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28 JAN 2019

THE ESSENTIAL INGREDIENTS FOR A SUCCESSFUL OUTCOME

ACE contracts advisor Rosemary Beales on the need for working within a clear legal framework

Within consultancy and engineering it is often the case that there is no formal agreement, perhaps just an exchange of emails which can ultimately lead to disagreements and disputes to the detriment of all involved. Do you know what you are signing up to when a proposal is accepted by a client? Has any agreement been signed? There may have been negotiations but what terms and conditions cover the delivery of services and are they clearly defined?

These questions are fundamental for those providing consultancy services, regardless of their client. It is for this reason that ACE has, for many years, produced standard forms of agreement to assist members, their clients and others, ensuring there are a suite of documents which cover the requirements, rights and liabilities of the parties who sign up to them in a fair and comprehensive way.

Whatever the value or complexity of the services commissioned and delivered, the business case for clarity on the proper allocation of risk and responsibility is irrefutable and working within a clear legal framework is a part of this.

ACE has consistently promoted the use of standard terms of engagement to assist the delivery of services and has also highlighted the pitfalls inherent in many contractual terms, especially bespoke conditions. Even if the parties believe they understand what they have agreed to, it may well, if tested, differ significantly from what they initially thought. This can prove costly both financially and in terms of the ongoing relationship between consultant and client.

In order for standard terms of engagement to remain relevant to the profession, they need to be kept up to date. This is why in 2017 ACE published a new form of Professional Services Agreement, Sub-Consultancy Agreement and Schedules of Services to ensure that consultancy and engineering professionals have access to terms and conditions suitable for today’s world. Recognising new developments, such as legislation around procurement, advances in technology, and the management of projects, often involving several parties in the process, the documents are written in a clear language and assist everyone in understanding their roles and responsibilities in a project. 

So, what else is new? The Professional Service Agreement:

  • Can be used in all UK jurisdictions, removing the need for separate agreements for Scotland.

  • Can be used whether the client is a contractor delivering design and construct services, or any other organisation which may require design only services.

  • Includes a more balanced apportionment of risk with Consultant’s Obligations, Client’s Obligations and Joint Obligations all clearly listed in sequence rather than “scattered” throughout the Agreement –the objective being to allocate risk to the party best able to manage it.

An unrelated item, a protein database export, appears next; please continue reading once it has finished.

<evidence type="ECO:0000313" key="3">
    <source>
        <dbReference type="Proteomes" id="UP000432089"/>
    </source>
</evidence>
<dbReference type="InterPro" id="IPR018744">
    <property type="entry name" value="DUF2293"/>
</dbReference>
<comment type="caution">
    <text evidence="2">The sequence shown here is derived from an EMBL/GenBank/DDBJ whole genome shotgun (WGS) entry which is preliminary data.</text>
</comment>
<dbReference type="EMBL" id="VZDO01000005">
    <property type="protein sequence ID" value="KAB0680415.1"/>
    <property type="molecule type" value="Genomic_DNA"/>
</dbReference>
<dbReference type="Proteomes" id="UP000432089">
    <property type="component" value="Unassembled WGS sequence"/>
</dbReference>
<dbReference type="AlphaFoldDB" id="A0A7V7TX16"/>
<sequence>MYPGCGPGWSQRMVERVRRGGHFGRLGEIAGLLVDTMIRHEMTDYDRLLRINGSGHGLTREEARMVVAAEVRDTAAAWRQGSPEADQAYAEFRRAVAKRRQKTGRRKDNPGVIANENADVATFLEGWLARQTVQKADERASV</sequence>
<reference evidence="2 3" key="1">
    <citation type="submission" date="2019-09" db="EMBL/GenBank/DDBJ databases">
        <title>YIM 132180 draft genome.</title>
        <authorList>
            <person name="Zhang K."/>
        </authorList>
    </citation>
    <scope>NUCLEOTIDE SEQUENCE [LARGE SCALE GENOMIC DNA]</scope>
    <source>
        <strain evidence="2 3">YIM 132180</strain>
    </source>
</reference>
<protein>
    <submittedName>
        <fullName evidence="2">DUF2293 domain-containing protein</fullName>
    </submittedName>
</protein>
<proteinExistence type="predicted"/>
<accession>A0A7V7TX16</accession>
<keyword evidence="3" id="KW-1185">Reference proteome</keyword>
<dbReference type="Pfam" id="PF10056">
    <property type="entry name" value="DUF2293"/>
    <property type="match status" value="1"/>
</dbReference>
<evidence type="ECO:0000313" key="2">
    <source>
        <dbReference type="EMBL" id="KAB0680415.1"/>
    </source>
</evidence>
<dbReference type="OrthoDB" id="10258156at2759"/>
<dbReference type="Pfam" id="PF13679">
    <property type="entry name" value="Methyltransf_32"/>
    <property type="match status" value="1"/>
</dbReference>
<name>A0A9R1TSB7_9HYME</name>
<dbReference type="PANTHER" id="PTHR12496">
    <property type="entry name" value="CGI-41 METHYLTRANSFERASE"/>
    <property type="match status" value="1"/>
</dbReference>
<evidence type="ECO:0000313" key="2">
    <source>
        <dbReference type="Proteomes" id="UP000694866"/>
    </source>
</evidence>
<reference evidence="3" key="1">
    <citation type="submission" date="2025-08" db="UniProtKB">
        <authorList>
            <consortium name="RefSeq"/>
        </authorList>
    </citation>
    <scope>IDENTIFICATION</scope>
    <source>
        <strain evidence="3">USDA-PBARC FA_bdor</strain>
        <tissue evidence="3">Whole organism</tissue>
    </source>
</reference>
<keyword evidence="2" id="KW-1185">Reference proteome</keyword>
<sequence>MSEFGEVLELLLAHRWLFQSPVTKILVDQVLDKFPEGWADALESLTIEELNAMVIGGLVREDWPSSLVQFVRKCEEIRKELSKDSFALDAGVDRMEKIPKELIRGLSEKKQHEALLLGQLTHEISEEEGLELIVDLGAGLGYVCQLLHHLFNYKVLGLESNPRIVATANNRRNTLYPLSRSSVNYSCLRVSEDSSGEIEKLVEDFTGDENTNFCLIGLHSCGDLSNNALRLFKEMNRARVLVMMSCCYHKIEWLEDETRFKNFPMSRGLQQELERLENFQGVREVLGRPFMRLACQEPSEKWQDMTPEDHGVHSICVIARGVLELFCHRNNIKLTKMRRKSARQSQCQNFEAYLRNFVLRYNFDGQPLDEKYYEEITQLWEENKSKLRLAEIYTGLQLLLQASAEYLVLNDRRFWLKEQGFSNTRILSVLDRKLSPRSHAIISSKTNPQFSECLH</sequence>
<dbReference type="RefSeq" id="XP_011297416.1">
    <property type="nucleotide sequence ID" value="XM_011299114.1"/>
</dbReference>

• Includes a limitation of liability clause, and the Schedule enables an aggregate limit of liability to be stated. There are clearer provisions for agreeing caps on liability and the parties are encouraged to discuss and agree an appropriate cap, particularly in the context of professional indemnity cover. It is expressly worded to include any liability that may arise under any collateral warranties given to other parties by the consultant, which should be welcomed by insurers.

  • Includes provisions for collaboration and the early warning of events which may impact on the delivery of the services and are included “in the interests of the timely, economic and successful completion of the Project”.

  • Includes provisions to facilitate the use of BIM

  • Includes a standard form of collateral warranty as an option, should this be asked for by the client.

The new Schedules of Services facilitates the use of BIM offering a useful tool to all those who deliver a wide range of engineering and consultancy services. The Schedules better provides for the identification of the services to be delivered, including “additional services” and also “mirror” the sequence of the RIBA Plan of Work, which is seen as beneficial by many users. With core and optional deliverables at the end of each work stage, the Schedules provide welcome clarity and choice to both clients and consultants.

Overall the Professional Services Agreement is designed to be “user friendly” and the Guidance Notes, whilst not a legal interpretation or part of the Agreement, are provided to enable users to gain a broad understanding of its provisions and assist in its completion.

Use of the ACE Professional Services Agreement can provide confidence to both clients and consultants that the terms under which they do business are relevant, insurable, balanced and fair… the essential ingredients for a successful outcome.

Order the new Professional Services Agreement, Sub-Consultancy Agreement and Schedules of Services online now. View all ACE, FIDIC and ICC contracts.

Rosemary Beales

Rosemary Beales

Contracts Advisor

Rosemary is ACE's contract expert and knows agreements inside out.

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